for National Geographic News
Scientists have discovered a means to extend the life span of yeast cells tenfold—and they say further research on unusual communities in Ecuador might offer hope for humans too.
The researchers achieved the feat by deleting two genes—SCH9 and RAS2—from baker's yeast and then subjecting the yeast cells to extreme starvation by restricting their calorie intake.
"Both these genes control cellular function and normally promote cell division and cell growth," said study leader Valter Longo, a biogerontologist at the University of Southern California in Los Angeles. "They are very similar to two of the main cancer-causing genes in humans."
But removing the genes alone does not do the trick. Increased life span in yeast appears to be linked to calorie restriction as well.
Such restriction reduces the activation of those genes, in turn activating an enzyme called Rim 15, Longo said.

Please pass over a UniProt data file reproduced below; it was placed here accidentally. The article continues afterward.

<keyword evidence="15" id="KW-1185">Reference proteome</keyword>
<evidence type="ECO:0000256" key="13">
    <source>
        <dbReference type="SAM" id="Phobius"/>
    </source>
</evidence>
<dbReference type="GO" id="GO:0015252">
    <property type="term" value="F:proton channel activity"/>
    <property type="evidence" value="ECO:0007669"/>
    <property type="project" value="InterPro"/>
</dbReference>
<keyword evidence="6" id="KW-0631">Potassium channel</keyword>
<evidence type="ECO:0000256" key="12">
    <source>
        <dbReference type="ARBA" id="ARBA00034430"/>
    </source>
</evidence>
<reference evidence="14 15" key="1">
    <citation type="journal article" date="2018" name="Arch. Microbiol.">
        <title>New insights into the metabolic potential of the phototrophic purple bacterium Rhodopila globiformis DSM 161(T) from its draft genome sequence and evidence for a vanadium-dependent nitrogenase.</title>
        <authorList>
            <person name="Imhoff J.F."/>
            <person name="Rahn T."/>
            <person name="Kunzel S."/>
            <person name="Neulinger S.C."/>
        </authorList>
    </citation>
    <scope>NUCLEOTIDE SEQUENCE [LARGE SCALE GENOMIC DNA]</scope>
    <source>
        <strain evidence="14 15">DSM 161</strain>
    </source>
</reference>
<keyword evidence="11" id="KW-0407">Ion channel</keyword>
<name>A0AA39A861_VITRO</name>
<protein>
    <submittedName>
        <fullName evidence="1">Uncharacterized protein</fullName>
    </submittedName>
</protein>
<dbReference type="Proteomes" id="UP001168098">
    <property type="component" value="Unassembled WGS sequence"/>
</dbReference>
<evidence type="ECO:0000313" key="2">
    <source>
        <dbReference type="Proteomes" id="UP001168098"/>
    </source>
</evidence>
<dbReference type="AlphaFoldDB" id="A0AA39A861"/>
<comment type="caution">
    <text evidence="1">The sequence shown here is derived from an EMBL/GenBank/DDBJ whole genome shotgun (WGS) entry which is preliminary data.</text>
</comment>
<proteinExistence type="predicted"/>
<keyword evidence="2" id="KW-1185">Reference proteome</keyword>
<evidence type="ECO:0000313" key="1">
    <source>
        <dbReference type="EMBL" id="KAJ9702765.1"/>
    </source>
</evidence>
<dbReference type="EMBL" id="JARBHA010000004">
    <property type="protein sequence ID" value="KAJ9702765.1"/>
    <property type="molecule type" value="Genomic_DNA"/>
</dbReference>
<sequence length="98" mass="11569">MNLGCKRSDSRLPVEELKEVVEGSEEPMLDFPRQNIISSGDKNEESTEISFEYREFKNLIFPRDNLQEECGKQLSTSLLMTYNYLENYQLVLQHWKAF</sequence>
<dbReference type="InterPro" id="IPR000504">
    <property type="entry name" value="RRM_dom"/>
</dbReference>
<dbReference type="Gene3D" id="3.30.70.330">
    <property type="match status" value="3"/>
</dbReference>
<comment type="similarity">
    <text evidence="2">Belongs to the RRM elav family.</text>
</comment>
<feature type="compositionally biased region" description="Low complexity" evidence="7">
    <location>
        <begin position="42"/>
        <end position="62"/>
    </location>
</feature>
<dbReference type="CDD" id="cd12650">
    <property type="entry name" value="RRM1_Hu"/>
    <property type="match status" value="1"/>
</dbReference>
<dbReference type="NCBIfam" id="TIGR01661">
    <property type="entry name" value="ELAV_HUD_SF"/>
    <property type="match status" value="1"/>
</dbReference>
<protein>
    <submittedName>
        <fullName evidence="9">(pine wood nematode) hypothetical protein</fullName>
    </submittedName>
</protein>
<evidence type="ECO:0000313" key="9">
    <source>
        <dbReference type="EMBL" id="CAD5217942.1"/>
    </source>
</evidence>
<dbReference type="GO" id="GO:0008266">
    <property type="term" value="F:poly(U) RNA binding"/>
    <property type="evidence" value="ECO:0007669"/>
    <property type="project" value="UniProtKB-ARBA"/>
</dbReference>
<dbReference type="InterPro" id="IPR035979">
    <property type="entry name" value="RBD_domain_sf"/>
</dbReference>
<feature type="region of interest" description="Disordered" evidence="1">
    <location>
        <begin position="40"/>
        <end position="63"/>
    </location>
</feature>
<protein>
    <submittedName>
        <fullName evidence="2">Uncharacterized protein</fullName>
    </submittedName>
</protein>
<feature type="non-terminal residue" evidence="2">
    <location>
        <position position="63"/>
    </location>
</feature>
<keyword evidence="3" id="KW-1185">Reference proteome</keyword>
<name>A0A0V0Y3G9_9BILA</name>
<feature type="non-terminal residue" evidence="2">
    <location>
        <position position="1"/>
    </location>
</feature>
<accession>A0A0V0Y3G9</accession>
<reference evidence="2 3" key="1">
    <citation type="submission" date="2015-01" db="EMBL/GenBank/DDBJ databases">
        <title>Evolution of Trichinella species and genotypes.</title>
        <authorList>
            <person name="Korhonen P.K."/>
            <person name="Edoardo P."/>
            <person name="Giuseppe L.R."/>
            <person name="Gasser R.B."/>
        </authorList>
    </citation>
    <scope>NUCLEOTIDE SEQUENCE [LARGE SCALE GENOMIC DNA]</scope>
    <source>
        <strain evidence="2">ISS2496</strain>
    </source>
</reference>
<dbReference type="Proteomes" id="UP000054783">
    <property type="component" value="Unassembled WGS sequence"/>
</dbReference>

(Related: "Long Life Span in Flies Reversed By Just Whiff of Food" [February 1, 2007].)
"[Rim15] triggers a number of proteins that comprise stress-protective systems in yeast cells," he added.
These proteins control antioxidant and DNA-repair enzymes and regulate the proper folding of proteins, which may explain the dramatic increase in yeast longevity.
But exactly how many of these proteins go about their jobs is still unclear.
"There are probably hundreds of genes which play different roles that are part of this switch from 'growth' mode to 'protective' mode. We're looking for them right now," said Longo, whose findings appeared in recent issues of PLoS Genetics and the Journal of Cell Biology.
Other researchers had previously identified genetic mutations in mice that reduced the amount of growth hormone produced. This increased the animals' life span by 50 percent and conferred protection against several diseases.
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